The role of the gastrointestinal (GI) tract and its contribution to health and disease has gained much momentum over the years and has become a key area of focus. In our lifetime, we will consume between 30-50 tons of food and host more microbial cells than human cells. The GI tract is responsible for extracting nutrients from food, maintaining appropriate balance of microbes, and being a conduit for waste products. A dysfunction in these key tasks can lead to many seemingly unrelated chronic conditions; and why the phrase “heal the gut first” has become a focus within functional medicine.
One of the main functions of the GI tract is to digest food and absorb nutrients from it. Different digestive juices are found in various areas of the GI tract. Digestive enzymes, hydrochloric acid in the stomach, and muscle contractions of the GI tract all play a critical role in breaking down large food particles into macronutrients (carbohydrates, fats and proteins) and micronutrients (such as vitamins D and B12, zinc, iron and iodine) that are easily absorbed into the body. Each step is important and decreased absorption of nutrients (malabsorption) can lead to metabolic dysfunction. Typical after eating symptoms of gas, bloating, nausea, stomach pain, burping and/or urgency generally occur as an indication of disruption.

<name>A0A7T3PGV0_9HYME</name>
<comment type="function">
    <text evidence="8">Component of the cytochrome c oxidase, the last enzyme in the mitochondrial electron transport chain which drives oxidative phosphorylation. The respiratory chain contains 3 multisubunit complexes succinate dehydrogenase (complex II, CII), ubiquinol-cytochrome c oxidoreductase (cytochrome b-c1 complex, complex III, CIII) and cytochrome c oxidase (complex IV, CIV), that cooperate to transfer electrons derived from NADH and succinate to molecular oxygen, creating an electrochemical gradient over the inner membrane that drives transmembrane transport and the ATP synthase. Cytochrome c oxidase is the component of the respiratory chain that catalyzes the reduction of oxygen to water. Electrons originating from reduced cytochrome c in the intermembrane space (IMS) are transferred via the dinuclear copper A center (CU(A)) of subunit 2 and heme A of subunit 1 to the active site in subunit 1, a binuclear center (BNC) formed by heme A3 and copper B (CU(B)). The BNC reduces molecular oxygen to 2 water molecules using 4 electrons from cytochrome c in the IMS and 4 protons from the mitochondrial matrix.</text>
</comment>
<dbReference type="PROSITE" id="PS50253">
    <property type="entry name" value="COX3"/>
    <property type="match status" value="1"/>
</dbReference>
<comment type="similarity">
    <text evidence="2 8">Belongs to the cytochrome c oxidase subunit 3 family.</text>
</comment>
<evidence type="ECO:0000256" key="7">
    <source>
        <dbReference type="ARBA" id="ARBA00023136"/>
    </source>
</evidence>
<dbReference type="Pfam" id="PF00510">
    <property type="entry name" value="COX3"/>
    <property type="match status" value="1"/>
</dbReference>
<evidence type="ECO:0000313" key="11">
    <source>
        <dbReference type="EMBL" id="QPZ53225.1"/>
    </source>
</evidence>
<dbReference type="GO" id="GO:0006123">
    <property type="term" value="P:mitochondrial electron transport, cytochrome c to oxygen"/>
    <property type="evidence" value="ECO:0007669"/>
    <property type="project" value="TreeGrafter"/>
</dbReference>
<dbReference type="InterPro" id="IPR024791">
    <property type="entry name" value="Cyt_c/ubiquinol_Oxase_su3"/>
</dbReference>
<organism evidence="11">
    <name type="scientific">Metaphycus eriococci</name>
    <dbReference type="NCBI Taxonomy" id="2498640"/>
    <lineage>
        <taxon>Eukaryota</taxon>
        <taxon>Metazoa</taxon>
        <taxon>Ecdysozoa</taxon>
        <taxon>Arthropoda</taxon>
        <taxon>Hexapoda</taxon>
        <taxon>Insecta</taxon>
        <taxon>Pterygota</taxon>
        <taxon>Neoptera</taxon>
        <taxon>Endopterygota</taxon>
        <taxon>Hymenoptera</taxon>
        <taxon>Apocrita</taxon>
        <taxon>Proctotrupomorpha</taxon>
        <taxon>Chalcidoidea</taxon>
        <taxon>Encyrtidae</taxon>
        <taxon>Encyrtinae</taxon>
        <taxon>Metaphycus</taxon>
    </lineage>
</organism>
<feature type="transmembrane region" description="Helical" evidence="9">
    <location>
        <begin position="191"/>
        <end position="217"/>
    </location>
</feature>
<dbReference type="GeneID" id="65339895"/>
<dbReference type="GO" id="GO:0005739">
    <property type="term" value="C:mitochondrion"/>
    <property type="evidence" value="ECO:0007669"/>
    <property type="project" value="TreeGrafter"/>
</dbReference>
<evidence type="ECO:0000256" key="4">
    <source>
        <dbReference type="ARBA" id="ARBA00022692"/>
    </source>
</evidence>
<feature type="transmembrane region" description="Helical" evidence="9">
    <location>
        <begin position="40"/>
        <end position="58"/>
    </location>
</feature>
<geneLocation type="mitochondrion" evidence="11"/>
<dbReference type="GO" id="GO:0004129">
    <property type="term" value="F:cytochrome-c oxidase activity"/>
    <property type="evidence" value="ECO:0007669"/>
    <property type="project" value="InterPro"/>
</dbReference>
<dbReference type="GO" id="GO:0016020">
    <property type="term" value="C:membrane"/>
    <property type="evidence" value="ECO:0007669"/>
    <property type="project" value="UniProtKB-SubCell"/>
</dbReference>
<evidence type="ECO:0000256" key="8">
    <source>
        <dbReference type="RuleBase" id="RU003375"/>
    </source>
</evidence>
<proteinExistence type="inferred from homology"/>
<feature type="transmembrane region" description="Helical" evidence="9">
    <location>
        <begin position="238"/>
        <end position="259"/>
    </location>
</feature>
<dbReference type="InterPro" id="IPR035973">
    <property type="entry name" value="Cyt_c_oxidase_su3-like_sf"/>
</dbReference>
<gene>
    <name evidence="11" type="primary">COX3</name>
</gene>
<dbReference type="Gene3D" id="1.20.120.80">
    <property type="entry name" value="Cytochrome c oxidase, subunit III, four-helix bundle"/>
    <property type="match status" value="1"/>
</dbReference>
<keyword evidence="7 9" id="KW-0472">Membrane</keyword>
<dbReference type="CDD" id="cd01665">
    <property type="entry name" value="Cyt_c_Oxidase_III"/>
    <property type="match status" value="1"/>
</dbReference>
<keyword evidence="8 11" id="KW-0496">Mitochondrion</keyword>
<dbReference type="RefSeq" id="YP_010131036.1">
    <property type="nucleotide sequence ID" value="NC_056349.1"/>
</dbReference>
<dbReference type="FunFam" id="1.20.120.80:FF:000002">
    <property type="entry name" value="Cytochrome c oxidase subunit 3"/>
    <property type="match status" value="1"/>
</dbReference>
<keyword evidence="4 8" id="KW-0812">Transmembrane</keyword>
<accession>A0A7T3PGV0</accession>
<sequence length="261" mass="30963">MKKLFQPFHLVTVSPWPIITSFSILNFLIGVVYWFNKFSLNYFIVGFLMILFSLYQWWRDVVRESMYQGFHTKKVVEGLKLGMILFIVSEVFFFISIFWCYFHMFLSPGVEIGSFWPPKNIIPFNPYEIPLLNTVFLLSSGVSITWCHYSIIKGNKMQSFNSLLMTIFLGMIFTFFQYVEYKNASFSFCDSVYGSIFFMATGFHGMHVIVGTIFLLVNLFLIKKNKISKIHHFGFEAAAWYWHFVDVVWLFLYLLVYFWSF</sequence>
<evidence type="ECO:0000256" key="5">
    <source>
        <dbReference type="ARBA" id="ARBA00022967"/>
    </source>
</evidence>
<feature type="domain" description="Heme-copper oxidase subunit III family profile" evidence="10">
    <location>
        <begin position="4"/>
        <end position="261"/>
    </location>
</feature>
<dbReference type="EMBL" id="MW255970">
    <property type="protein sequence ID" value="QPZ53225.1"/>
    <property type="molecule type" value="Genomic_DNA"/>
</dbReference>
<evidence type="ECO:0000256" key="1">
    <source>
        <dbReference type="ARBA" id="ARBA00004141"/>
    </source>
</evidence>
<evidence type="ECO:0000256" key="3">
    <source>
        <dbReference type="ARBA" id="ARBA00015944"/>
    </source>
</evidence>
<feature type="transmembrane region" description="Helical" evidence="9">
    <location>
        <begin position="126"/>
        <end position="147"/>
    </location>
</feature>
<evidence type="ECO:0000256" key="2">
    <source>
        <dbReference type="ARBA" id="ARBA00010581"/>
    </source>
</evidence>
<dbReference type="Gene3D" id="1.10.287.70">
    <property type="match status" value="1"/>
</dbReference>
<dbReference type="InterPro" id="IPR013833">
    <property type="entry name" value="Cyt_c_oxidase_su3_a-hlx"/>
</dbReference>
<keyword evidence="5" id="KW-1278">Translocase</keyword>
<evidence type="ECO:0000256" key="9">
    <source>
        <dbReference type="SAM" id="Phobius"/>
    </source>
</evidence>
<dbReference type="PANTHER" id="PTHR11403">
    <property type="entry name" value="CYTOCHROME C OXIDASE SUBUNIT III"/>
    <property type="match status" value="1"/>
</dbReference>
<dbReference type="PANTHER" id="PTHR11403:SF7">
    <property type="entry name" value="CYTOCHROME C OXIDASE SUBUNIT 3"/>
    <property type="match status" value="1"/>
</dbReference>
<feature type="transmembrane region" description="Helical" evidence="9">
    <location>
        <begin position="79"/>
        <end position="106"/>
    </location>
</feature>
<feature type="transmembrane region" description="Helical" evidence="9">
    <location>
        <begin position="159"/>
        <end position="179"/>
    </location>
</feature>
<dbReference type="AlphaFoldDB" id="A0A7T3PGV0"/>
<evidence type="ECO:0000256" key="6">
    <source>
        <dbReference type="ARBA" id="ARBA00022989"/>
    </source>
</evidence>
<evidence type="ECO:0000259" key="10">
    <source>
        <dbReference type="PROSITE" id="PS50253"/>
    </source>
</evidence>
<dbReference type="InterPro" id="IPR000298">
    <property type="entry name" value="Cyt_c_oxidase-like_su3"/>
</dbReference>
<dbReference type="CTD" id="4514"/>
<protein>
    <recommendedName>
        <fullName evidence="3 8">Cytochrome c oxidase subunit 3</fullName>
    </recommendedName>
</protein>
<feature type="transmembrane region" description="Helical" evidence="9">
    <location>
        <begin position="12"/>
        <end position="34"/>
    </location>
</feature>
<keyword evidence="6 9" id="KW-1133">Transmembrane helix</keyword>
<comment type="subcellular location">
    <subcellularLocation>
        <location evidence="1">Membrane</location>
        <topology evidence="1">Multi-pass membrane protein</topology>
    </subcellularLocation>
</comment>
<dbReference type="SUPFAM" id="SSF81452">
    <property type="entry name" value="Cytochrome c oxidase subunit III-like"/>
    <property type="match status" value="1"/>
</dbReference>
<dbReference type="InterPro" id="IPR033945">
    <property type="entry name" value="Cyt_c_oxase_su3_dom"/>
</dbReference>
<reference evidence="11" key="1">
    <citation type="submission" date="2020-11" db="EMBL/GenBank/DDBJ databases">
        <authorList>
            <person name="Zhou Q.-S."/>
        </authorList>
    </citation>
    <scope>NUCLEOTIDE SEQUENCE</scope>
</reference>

Improper digestion of food particles are an additional area of concern, seeing as they may trigger immune responses and be accessed by gut bacteria. This can lead to changes in microbiome balance (dysbiosis) or in bowel transit time.
The role of diet is extremely important to GI functionality. Poor dietary habits of processed foods, refined carbohydrates, hydrogenated fats and preservatives are pro-inflammatory. They place a significant burden on the detoxification capacity, and slow down digestion as a whole, creating a downward spiral. To further complicate, many individuals have undiagnosed food sensitivities which irritate and weaken the gut barrier.
We can use diagnostic testing to guide treatment of digestive disorders. Implementing specific dietary changes and supplementation protocols is necessary to rebuild and restore optimal function.
Don’t overlook the importance of GI health even if you don’t have the classic GI symptoms. We can help repair and restore from within and see improvements across the board. Schedule your consultation to learn more out the GI Repair and Restoration Program.